Florida’s new property insurance law faces legal challenge
Florida’s new property insurance law faces a lawsuit that challenges part of the legislation designed to prevent contractors from advertising to entice homeowners to file roof damage claims.
Hillsborough County construction company Gale Force Roofing and Restoration LLC filed a lawsuit last month claiming the law violates First Amendment rights to speak, and its attorneys have sought a preliminary injunction.
On Friday, July 9, U.S. Chief District Judge Mark Walker heard arguments over whether he should block a key piece of property insurance law, but had yet to published decision in court record as of July 12.
Lawmakers adopted the insurance measure (SB 76) April 30 amid skyrocketing property insurance rates and insurers abandoning their policies. Supporters of the bill and insurance industry officials have argued that dubious and even fraudulent claims for roof damage have played a significant role in driving costs up.
The measure would prevent contractors from soliciting homeowners to file roof damage claims through “prohibited advertising,” which could include items such as emails, door hangers, flyers and brochures.
In the lawsuit, Gale Force Roofing and Restoration said it is urging homeowners to contact the company for storm damage roof inspections.
“Applicant [Gale Force Roofing and Restoration] will then honestly communicate to owners the nature and extent of the damage, ”the lawsuit said. The claimant will then encourage homeowners to contact their insurance company to make a claim under their home insurance policy and sign a contract with the claimant to assign the benefits available under the homeowner’s insurance policy to the applicant.”
The lawsuit said the company would violate the new law, which went into effect on July 1. He also said the law aims to reduce the number of insurance claims filed, not to fight fraud.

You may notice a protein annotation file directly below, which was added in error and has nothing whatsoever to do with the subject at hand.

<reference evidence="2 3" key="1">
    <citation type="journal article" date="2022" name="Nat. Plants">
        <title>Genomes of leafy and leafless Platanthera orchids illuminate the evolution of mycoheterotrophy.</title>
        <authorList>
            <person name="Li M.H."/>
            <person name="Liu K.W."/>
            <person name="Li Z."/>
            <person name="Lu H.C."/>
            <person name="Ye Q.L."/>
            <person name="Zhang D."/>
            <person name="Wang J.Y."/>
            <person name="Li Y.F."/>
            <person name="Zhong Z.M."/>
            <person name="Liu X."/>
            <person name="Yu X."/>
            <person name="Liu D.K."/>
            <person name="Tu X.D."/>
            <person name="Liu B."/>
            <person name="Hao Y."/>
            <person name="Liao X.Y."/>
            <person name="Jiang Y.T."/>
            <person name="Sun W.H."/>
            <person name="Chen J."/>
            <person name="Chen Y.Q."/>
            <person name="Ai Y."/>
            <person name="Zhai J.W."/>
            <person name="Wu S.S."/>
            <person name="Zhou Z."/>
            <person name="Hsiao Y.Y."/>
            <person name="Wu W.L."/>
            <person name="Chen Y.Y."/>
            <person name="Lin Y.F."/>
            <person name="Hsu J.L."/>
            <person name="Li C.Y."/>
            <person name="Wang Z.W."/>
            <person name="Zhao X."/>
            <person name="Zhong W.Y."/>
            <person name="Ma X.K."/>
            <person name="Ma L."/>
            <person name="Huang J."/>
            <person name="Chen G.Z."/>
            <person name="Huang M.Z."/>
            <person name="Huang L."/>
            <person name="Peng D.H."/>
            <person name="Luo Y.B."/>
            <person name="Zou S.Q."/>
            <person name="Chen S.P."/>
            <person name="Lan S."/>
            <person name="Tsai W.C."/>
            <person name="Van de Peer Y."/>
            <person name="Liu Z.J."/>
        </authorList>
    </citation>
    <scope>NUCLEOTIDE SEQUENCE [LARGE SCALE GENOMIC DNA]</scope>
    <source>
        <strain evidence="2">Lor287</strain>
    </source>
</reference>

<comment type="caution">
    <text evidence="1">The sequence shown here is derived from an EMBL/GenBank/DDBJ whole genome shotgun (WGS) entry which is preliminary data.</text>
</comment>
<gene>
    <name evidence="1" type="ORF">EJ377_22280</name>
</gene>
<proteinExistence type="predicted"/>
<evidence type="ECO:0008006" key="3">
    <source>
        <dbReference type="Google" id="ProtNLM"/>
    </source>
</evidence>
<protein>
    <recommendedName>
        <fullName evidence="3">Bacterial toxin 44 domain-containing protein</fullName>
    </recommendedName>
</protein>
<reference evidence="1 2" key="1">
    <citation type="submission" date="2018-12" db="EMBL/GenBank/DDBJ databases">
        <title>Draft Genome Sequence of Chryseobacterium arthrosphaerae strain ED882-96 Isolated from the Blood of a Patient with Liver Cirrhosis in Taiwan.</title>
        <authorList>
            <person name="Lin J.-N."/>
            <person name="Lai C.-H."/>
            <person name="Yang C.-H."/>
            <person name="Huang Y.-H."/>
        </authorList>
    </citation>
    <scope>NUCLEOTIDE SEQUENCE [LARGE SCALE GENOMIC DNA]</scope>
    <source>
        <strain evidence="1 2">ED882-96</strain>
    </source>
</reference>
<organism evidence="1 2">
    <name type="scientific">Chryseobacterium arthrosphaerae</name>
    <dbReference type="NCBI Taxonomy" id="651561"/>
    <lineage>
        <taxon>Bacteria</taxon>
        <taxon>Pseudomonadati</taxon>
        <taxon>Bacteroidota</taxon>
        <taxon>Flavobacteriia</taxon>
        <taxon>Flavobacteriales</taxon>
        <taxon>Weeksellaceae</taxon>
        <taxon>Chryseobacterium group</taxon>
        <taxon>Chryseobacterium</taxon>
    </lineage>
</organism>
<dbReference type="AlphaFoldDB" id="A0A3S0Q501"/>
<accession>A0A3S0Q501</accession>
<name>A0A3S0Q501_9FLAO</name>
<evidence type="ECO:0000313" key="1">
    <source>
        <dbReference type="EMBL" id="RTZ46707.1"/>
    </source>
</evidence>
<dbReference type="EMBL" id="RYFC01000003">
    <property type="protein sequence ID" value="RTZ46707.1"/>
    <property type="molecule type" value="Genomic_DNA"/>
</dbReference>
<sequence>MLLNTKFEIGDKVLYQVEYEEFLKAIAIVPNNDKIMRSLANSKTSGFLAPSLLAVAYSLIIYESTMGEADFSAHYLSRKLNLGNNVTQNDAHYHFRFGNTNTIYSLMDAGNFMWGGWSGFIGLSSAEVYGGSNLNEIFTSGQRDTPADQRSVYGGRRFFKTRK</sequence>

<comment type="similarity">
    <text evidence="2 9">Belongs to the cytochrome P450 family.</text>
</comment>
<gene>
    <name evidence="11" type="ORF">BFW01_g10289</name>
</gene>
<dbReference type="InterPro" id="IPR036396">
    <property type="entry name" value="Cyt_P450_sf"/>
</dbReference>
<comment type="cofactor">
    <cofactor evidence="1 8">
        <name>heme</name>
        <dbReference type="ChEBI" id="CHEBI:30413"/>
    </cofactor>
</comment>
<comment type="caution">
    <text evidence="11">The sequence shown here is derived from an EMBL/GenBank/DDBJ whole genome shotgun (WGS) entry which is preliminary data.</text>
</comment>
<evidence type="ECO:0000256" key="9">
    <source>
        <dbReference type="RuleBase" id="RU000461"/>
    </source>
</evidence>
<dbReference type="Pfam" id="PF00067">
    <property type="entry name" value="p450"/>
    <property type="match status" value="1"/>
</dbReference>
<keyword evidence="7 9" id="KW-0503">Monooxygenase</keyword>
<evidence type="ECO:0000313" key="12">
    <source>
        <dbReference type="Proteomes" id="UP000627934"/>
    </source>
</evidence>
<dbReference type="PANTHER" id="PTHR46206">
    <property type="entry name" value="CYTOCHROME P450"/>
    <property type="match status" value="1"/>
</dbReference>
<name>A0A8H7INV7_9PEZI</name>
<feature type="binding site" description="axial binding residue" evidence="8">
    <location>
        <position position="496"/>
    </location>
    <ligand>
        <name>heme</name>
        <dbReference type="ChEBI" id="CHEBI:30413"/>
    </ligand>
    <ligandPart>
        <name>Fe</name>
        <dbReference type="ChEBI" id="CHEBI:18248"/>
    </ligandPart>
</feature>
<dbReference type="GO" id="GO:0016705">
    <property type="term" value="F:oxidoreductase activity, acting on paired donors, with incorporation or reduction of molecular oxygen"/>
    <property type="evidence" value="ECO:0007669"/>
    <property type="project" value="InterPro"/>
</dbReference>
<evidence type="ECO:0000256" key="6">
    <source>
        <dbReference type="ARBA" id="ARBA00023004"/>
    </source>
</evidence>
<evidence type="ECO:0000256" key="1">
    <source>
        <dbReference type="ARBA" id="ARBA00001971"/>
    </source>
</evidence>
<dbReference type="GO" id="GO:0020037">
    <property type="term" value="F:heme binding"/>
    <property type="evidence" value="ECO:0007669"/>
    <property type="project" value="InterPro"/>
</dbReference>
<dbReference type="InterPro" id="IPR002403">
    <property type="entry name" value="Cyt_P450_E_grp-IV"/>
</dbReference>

“This law is an unreasonable attack on the right of homeowners to receive truthful information about how to repair and pay for repairs to repair damage they may suffer to their property,” the company’s lawyers wrote. “In reality, this is a thinly veiled attempt to stop anyone from helping homeowners make valid insurance claims to fix their homes.”
But in a court case, attorneys for Secretary of State in the Department of Business and Professional Regulation Julie Brown, the defendant named in the case, have disputed that the restrictions in the law violate First Amendment rights.
The record stated, for example, that “Targeted digital ads or emails, door hangers or brochures distributed in person are prohibited if, and only if, they encourage a homeowner to make a roof insurance claim.” Radio and television advertisements are permitted because they do not target “any particular person”.
The record also says Florida has a “compelling state interest” in ensuring homeowners are protected against soaring insurance rates and have access to coverage. The document indicates that fraud by contractors increases costs.
“This translates into hundreds of dollars in premium increases for some homeowners and denial of coverage for others,” Brown’s attorneys wrote. “In Florida, this type of fraud is particularly prevalent given concerns about roof damage from hurricanes and the propensity of unscrupulous contractors to take advantage of homeowners who cannot easily assess whether their roofs need a repair. maintenance. Clearly, the state’s interest in regulating this kind of commercial speech is substantial.
Jim Saunders reports for the News Service of Florida.